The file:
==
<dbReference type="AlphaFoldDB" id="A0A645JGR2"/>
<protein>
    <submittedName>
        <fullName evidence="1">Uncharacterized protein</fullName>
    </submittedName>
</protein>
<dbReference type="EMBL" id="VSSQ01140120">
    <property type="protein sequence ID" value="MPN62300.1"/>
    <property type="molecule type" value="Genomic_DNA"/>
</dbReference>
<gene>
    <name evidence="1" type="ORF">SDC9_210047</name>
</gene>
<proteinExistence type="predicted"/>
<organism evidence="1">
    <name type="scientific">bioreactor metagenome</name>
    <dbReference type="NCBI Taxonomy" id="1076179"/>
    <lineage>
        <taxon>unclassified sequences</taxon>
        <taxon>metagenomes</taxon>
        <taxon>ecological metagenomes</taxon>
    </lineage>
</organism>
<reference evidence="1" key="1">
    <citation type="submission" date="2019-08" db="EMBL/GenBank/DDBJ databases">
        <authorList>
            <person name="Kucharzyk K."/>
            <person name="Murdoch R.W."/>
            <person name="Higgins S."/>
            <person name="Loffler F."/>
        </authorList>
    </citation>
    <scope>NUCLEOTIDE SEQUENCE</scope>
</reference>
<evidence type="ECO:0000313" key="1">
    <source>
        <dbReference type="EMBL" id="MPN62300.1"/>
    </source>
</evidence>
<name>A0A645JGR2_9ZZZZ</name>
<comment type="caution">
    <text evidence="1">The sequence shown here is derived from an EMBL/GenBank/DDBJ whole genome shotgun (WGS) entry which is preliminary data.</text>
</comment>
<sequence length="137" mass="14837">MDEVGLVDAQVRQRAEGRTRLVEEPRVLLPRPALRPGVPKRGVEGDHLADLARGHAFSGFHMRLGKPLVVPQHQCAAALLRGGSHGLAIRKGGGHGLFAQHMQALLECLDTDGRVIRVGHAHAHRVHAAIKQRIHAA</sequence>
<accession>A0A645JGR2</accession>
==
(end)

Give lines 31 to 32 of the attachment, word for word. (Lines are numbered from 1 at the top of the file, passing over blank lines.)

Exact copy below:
        </authorList>
    </citation>